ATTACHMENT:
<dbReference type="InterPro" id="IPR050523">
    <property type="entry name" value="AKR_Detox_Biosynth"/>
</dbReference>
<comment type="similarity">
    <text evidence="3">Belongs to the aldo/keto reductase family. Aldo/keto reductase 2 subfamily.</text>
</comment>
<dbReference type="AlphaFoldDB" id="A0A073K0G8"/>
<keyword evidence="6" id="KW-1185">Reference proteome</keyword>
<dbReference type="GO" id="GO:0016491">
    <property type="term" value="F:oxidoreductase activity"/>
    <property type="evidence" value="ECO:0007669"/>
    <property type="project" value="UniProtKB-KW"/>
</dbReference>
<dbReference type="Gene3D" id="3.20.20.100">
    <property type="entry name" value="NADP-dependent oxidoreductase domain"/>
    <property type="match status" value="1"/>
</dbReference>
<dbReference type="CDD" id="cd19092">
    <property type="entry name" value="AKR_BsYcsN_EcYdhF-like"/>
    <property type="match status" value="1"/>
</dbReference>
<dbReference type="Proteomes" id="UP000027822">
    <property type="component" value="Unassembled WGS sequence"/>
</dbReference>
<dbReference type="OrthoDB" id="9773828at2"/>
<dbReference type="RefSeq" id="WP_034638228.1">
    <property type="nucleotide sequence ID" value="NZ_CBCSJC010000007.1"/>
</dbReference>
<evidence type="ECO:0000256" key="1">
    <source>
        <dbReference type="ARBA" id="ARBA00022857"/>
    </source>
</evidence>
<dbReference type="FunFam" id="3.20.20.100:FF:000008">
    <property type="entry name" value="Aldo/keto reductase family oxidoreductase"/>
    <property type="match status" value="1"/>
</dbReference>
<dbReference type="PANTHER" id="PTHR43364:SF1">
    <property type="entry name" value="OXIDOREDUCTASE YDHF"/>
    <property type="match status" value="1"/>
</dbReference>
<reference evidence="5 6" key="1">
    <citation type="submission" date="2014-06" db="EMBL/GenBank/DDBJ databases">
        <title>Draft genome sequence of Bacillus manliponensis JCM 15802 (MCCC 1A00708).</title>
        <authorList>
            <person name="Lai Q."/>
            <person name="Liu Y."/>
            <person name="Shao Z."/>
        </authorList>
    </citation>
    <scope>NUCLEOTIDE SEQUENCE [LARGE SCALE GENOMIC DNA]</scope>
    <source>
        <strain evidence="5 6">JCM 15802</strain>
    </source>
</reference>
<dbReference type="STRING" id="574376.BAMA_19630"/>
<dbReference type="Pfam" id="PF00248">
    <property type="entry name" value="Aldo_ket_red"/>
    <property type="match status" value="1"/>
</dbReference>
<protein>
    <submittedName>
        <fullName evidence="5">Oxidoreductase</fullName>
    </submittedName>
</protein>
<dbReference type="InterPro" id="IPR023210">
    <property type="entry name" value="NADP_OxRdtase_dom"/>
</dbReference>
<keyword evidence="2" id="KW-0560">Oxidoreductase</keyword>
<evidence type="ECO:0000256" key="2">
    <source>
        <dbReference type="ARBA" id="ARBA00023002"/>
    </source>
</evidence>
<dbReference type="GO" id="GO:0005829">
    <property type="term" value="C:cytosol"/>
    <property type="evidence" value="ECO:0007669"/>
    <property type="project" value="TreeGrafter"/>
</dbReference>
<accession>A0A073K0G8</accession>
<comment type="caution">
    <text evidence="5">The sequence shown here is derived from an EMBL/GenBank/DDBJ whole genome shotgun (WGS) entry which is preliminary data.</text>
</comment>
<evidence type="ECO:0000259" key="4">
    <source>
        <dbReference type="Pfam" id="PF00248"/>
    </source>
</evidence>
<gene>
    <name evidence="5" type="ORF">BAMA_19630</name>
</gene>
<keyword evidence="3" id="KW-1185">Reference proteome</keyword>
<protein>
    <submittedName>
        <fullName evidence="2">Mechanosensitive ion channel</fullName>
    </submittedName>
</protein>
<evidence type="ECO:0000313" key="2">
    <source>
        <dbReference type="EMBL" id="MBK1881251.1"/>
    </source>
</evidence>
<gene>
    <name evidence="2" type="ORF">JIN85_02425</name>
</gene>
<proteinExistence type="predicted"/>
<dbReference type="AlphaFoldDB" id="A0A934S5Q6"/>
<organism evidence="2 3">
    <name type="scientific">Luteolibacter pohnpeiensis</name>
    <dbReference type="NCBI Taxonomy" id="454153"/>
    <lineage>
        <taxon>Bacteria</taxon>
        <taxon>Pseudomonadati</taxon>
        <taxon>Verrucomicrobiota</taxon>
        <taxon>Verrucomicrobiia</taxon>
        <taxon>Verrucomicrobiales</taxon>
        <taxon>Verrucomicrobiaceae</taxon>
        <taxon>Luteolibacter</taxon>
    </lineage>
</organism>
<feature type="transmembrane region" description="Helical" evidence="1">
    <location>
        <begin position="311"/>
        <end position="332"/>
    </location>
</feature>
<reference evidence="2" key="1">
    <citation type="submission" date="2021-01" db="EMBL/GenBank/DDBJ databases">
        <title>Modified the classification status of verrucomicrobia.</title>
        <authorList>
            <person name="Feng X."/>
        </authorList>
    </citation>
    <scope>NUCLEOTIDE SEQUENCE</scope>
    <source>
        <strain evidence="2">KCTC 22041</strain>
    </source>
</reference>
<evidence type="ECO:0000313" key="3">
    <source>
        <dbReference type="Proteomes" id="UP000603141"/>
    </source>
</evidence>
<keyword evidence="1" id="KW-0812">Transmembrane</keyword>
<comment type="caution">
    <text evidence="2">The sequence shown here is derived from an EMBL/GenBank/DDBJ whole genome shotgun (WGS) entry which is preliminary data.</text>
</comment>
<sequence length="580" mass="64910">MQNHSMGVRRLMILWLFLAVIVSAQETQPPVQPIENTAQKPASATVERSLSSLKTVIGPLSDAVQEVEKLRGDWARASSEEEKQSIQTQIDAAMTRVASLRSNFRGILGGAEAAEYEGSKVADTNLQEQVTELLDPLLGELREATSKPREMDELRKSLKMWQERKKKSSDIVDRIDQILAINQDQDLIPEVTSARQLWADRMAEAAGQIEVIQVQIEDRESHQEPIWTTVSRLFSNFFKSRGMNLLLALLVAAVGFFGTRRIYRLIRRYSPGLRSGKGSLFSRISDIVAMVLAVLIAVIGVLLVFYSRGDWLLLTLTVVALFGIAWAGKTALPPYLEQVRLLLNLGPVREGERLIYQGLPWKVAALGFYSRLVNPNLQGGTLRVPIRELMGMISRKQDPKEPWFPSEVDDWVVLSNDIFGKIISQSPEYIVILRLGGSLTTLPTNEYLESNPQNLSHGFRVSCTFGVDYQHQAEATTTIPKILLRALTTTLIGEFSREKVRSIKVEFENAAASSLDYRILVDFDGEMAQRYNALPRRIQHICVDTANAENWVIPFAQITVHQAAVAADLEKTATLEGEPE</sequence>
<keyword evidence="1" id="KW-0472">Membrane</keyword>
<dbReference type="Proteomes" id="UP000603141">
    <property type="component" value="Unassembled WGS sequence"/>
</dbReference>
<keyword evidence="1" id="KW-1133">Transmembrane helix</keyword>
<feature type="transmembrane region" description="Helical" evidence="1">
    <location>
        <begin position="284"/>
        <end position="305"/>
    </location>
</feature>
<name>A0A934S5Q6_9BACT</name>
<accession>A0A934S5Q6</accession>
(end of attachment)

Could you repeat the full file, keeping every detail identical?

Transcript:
<dbReference type="InterPro" id="IPR050523">
    <property type="entry name" value="AKR_Detox_Biosynth"/>
</dbReference>
<comment type="similarity">
    <text evidence="3">Belongs to the aldo/keto reductase family. Aldo/keto reductase 2 subfamily.</text>
</comment>
<dbReference type="AlphaFoldDB" id="A0A073K0G8"/>
<keyword evidence="6" id="KW-1185">Reference proteome</keyword>
<dbReference type="GO" id="GO:0016491">
    <property type="term" value="F:oxidoreductase activity"/>
    <property type="evidence" value="ECO:0007669"/>
    <property type="project" value="UniProtKB-KW"/>
</dbReference>
<dbReference type="Gene3D" id="3.20.20.100">
    <property type="entry name" value="NADP-dependent oxidoreductase domain"/>
    <property type="match status" value="1"/>
</dbReference>
<dbReference type="CDD" id="cd19092">
    <property type="entry name" value="AKR_BsYcsN_EcYdhF-like"/>
    <property type="match status" value="1"/>
</dbReference>
<dbReference type="Proteomes" id="UP000027822">
    <property type="component" value="Unassembled WGS sequence"/>
</dbReference>
<dbReference type="OrthoDB" id="9773828at2"/>
<dbReference type="RefSeq" id="WP_034638228.1">
    <property type="nucleotide sequence ID" value="NZ_CBCSJC010000007.1"/>
</dbReference>
<evidence type="ECO:0000256" key="1">
    <source>
        <dbReference type="ARBA" id="ARBA00022857"/>
    </source>
</evidence>
<dbReference type="FunFam" id="3.20.20.100:FF:000008">
    <property type="entry name" value="Aldo/keto reductase family oxidoreductase"/>
    <property type="match status" value="1"/>
</dbReference>
<dbReference type="PANTHER" id="PTHR43364:SF1">
    <property type="entry name" value="OXIDOREDUCTASE YDHF"/>
    <property type="match status" value="1"/>
</dbReference>
<reference evidence="5 6" key="1">
    <citation type="submission" date="2014-06" db="EMBL/GenBank/DDBJ databases">
        <title>Draft genome sequence of Bacillus manliponensis JCM 15802 (MCCC 1A00708).</title>
        <authorList>
            <person name="Lai Q."/>
            <person name="Liu Y."/>
            <person name="Shao Z."/>
        </authorList>
    </citation>
    <scope>NUCLEOTIDE SEQUENCE [LARGE SCALE GENOMIC DNA]</scope>
    <source>
        <strain evidence="5 6">JCM 15802</strain>
    </source>
</reference>
<dbReference type="STRING" id="574376.BAMA_19630"/>
<dbReference type="Pfam" id="PF00248">
    <property type="entry name" value="Aldo_ket_red"/>
    <property type="match status" value="1"/>
</dbReference>
<protein>
    <submittedName>
        <fullName evidence="5">Oxidoreductase</fullName>
    </submittedName>
</protein>
<dbReference type="InterPro" id="IPR023210">
    <property type="entry name" value="NADP_OxRdtase_dom"/>
</dbReference>
<keyword evidence="2" id="KW-0560">Oxidoreductase</keyword>
<evidence type="ECO:0000256" key="2">
    <source>
        <dbReference type="ARBA" id="ARBA00023002"/>
    </source>
</evidence>
<dbReference type="GO" id="GO:0005829">
    <property type="term" value="C:cytosol"/>
    <property type="evidence" value="ECO:0007669"/>
    <property type="project" value="TreeGrafter"/>
</dbReference>
<accession>A0A073K0G8</accession>
<comment type="caution">
    <text evidence="5">The sequence shown here is derived from an EMBL/GenBank/DDBJ whole genome shotgun (WGS) entry which is preliminary data.</text>
</comment>
<evidence type="ECO:0000259" key="4">
    <source>
        <dbReference type="Pfam" id="PF00248"/>
    </source>
</evidence>
<gene>
    <name evidence="5" type="ORF">BAMA_19630</name>
</gene>
<keyword evidence="3" id="KW-1185">Reference proteome</keyword>
<protein>
    <submittedName>
        <fullName evidence="2">Mechanosensitive ion channel</fullName>
    </submittedName>
</protein>
<evidence type="ECO:0000313" key="2">
    <source>
        <dbReference type="EMBL" id="MBK1881251.1"/>
    </source>
</evidence>
<gene>
    <name evidence="2" type="ORF">JIN85_02425</name>
</gene>
<proteinExistence type="predicted"/>
<dbReference type="AlphaFoldDB" id="A0A934S5Q6"/>
<organism evidence="2 3">
    <name type="scientific">Luteolibacter pohnpeiensis</name>
    <dbReference type="NCBI Taxonomy" id="454153"/>
    <lineage>
        <taxon>Bacteria</taxon>
        <taxon>Pseudomonadati</taxon>
        <taxon>Verrucomicrobiota</taxon>
        <taxon>Verrucomicrobiia</taxon>
        <taxon>Verrucomicrobiales</taxon>
        <taxon>Verrucomicrobiaceae</taxon>
        <taxon>Luteolibacter</taxon>
    </lineage>
</organism>
<feature type="transmembrane region" description="Helical" evidence="1">
    <location>
        <begin position="311"/>
        <end position="332"/>
    </location>
</feature>
<reference evidence="2" key="1">
    <citation type="submission" date="2021-01" db="EMBL/GenBank/DDBJ databases">
        <title>Modified the classification status of verrucomicrobia.</title>
        <authorList>
            <person name="Feng X."/>
        </authorList>
    </citation>
    <scope>NUCLEOTIDE SEQUENCE</scope>
    <source>
        <strain evidence="2">KCTC 22041</strain>
    </source>
</reference>
<evidence type="ECO:0000313" key="3">
    <source>
        <dbReference type="Proteomes" id="UP000603141"/>
    </source>
</evidence>
<keyword evidence="1" id="KW-0812">Transmembrane</keyword>
<comment type="caution">
    <text evidence="2">The sequence shown here is derived from an EMBL/GenBank/DDBJ whole genome shotgun (WGS) entry which is preliminary data.</text>
</comment>
<sequence length="580" mass="64910">MQNHSMGVRRLMILWLFLAVIVSAQETQPPVQPIENTAQKPASATVERSLSSLKTVIGPLSDAVQEVEKLRGDWARASSEEEKQSIQTQIDAAMTRVASLRSNFRGILGGAEAAEYEGSKVADTNLQEQVTELLDPLLGELREATSKPREMDELRKSLKMWQERKKKSSDIVDRIDQILAINQDQDLIPEVTSARQLWADRMAEAAGQIEVIQVQIEDRESHQEPIWTTVSRLFSNFFKSRGMNLLLALLVAAVGFFGTRRIYRLIRRYSPGLRSGKGSLFSRISDIVAMVLAVLIAVIGVLLVFYSRGDWLLLTLTVVALFGIAWAGKTALPPYLEQVRLLLNLGPVREGERLIYQGLPWKVAALGFYSRLVNPNLQGGTLRVPIRELMGMISRKQDPKEPWFPSEVDDWVVLSNDIFGKIISQSPEYIVILRLGGSLTTLPTNEYLESNPQNLSHGFRVSCTFGVDYQHQAEATTTIPKILLRALTTTLIGEFSREKVRSIKVEFENAAASSLDYRILVDFDGEMAQRYNALPRRIQHICVDTANAENWVIPFAQITVHQAAVAADLEKTATLEGEPE</sequence>
<keyword evidence="1" id="KW-0472">Membrane</keyword>
<dbReference type="Proteomes" id="UP000603141">
    <property type="component" value="Unassembled WGS sequence"/>
</dbReference>
<keyword evidence="1" id="KW-1133">Transmembrane helix</keyword>
<feature type="transmembrane region" description="Helical" evidence="1">
    <location>
        <begin position="284"/>
        <end position="305"/>
    </location>
</feature>
<name>A0A934S5Q6_9BACT</name>
<accession>A0A934S5Q6</accession>